Evolution doesn’t happen like we think. It’s not slow and gradual (like line A, below.) Things don’t go from one level of performance slowly to the next level in a nice continuous way. Rather, evolutionary change happens brutally fast. Usually the potential for change is building for a long time, but then there is some event – some environmental shift (visually depcted as B, below) – and the old is made obsolete while the new grows aggressively. Economists call this “punctuated equilibrium.” Everyone was on an old equilibrium, then they quickly shift to something new establishing a new equilibrium.
Momentum has been building for change in publishing for several years. Books are heavy, a pain to carry and often a pain to buy. Now eReaders, tablets and web downloads have changed the environment. And in June J.K. Rowling, author of those famous Harry Potter books, opened her new web site as the location to exclusively sell Harry Potter e-books (see TheWeek.com “How Pottermore Will Revolutionized Publishing.”)
Ms. Rowling has realized that the market has shifted, the old equilibrium is gone, and she can be part of the new one. She’ll let the dinosaur-ish publisher handle physical books, especially since Amazon has already shown us that physical books are a smaller market than ebooks. Going forward she doesn’t need the publisher, or the bookstore (not even Amazon) to capture the value of her series. She’s jumping to the new equilibrium.
And that’s why I’m encouraged about AOL these days. Since acquiring The Huffington Post company, things are changing at AOL. According to Forbes writer Jeff Bercovici, in “AOL After the Honeymoon,” AOL’s big slide down in users has begun to reverse direction. Many were surprised to learn, as the FinancialPost.com recently headlined, “Huffington Post Outstrips NYT Web Traffic in May.”
The old equilibrium in news publishing is obsolete. Those trying to maintain it keep failing, as recently headlined on PaidContent.org “Citing Weak Economy, Gannett Turns to Job Cuts, Furloughs.” Nobody should own a traditional publisher, that business is not viable.
But Forbes reports that Ms. Huffington has been given real White Space at AOL. She has permission to do what she needs to do to succeed, unbridled by past AOL business practices. That has included hiring a stable of the best talent in editing, at high pay packages, during this time when everyone else is cutting jobs and pay for journalists. This sort of behavior is anethema to the historically metric-driven “AOL Way,” which was very industrial management. That sort of permission is rarely given to an acquisition, but key to making it an engine for turn-around.
And HuffPo is being given the resources to implement a new model. Where HuffPo was something like 70 journalists, AOL is now cranking out content from some 2,000 journalists and editors! More than The Washington Post or The Wall Street Journal. Ms. Huffington, as the new leader, is less about “managing for results” looking at history, and more about identifying market needs then filling them. By giving people what they want Huffington Post is accumulating readers – which leads to display ad revenue. Which, as my last blog reported, is the fastest growing area in on-line advertising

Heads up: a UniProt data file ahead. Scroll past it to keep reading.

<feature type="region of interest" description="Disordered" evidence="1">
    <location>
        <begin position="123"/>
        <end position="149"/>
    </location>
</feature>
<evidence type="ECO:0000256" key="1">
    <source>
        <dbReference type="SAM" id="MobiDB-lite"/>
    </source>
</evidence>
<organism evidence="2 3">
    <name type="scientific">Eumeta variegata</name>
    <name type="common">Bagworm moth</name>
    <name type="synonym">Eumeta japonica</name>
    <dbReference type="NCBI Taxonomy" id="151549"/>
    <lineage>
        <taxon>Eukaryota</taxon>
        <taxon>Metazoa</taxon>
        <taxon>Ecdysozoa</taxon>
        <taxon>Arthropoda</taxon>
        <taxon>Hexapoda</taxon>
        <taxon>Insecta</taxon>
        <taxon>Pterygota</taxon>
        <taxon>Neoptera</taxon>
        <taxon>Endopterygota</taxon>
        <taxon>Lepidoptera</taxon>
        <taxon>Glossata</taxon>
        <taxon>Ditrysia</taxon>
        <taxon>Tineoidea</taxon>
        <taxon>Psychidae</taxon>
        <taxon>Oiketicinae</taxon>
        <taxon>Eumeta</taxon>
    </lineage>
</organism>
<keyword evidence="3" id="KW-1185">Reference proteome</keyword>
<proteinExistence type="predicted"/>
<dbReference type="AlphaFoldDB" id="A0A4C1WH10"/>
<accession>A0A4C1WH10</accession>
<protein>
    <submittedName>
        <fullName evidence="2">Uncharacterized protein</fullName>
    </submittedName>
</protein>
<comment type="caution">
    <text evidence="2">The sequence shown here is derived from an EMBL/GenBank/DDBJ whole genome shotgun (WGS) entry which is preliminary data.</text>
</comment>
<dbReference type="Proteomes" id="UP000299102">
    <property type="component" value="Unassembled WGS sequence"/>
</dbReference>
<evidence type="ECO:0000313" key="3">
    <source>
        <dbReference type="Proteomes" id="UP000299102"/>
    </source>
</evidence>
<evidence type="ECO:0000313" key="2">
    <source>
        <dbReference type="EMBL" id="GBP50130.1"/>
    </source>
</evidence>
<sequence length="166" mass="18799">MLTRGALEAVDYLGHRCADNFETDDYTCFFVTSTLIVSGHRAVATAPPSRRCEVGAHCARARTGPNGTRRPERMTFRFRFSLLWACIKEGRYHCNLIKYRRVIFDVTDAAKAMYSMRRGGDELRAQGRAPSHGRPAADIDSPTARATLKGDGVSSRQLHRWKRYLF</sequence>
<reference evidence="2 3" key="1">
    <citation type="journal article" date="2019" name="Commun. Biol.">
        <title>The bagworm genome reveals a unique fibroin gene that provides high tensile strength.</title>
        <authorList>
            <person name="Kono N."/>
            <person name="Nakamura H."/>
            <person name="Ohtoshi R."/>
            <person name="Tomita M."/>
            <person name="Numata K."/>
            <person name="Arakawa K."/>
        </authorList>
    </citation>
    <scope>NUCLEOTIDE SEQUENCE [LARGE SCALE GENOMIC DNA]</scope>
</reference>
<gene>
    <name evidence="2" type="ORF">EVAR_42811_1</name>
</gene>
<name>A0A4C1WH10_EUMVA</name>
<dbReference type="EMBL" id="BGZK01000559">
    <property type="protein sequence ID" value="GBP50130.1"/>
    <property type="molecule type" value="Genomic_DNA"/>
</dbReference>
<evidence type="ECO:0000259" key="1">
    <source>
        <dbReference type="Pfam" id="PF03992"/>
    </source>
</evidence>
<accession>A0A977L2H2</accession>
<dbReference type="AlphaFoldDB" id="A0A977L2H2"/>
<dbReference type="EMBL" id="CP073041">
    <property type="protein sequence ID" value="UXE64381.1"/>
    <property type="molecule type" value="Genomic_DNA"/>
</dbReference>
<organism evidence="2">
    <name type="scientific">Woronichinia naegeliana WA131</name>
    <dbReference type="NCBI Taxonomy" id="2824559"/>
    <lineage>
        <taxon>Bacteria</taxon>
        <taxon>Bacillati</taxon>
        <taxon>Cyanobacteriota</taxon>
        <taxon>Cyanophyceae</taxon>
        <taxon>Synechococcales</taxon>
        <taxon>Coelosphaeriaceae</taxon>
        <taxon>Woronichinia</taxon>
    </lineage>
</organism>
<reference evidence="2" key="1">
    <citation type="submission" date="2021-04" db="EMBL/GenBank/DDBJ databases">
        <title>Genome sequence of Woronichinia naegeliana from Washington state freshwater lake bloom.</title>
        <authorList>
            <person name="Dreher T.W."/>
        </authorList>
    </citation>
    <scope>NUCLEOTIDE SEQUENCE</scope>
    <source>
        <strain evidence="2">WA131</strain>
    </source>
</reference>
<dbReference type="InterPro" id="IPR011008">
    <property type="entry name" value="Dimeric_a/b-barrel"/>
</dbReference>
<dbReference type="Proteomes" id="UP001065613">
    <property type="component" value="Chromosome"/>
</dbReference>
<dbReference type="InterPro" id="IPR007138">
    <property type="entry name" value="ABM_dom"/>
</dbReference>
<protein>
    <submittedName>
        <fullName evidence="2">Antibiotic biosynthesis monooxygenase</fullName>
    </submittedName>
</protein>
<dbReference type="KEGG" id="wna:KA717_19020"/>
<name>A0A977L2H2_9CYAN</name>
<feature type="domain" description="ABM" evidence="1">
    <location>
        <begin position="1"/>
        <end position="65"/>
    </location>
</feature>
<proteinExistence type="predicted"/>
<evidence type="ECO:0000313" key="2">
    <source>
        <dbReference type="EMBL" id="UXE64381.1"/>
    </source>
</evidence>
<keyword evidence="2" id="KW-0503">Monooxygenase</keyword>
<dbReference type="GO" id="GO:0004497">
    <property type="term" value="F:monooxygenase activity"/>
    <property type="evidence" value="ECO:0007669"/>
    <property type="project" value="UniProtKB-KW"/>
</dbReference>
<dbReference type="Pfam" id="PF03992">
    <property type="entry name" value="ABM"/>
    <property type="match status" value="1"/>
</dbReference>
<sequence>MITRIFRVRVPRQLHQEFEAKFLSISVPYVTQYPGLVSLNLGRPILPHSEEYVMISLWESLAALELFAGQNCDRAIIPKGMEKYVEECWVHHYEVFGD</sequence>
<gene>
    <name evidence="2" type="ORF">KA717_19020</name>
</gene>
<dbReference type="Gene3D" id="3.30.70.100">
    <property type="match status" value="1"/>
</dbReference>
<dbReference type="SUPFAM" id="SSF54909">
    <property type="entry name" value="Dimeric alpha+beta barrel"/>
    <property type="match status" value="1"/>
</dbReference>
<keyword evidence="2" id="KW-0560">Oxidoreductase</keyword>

Where the people are, you can find advertsing. As people are shift away from newspapers, toward the web, advertising dollars are following. Internet now trails only television for ad dollars – and is likely to be #1 soon:
Chart source: Business Insider
So now we can see a route for AOL to succeed. As traditional AOL subscribers disappear – which is likely to accelerate – AOL is building out an on-line publishing environment which can generate ad revenue. And that’s how AOL can survive the market shift. To use an old marketing term, AOL can “jump the curve” from its declining business to a growing one.
This is by no means a given to succeed. AOL has to move very quickly to create the new revenues. Subscribers and traditional AOL ad revenues are falling precipitously.
But, HuffPo is the engine that can take AOL from its dying business to a new one. Just like we want Harry Potter digitally, and are happy to obtain it from Ms. Rowlings directly, we want information digitally – and free – and from someone who can get it to us. HuffPo is now winning the battle for on-line readers against traditional media companies. And it is expanding, announced just this week on MediaPost.com “HuffPo Debuts in the UK.” Just as the News Corp UK tabloid, News of the World, dies (The Guardian – “James Murdoch’s News of the World Closure is the Shrewdest of Surrenders.“)
News Corp. once had a shot at jumping the curve with its big investment in MySpace. But leadership wouldn’t give MySpace permission and resources to do whatever it needed to do to grow. Instead, by applying “professional management” it limited MySpace’s future and allowed Facebook to end-run it. Too much energy was spent on maintaining old practices – which led to disaster. And that’s the risk at AOL – will it really keep giving HuffPo permission to do what it needs to do, and the resources to make it happen? Will it stick to letting Ms. Huffington build her empire, and focus on the product and its market fit rather than short-term revenues? If so, this really could be a great story for investors.
So far, it’s looking very good indeed.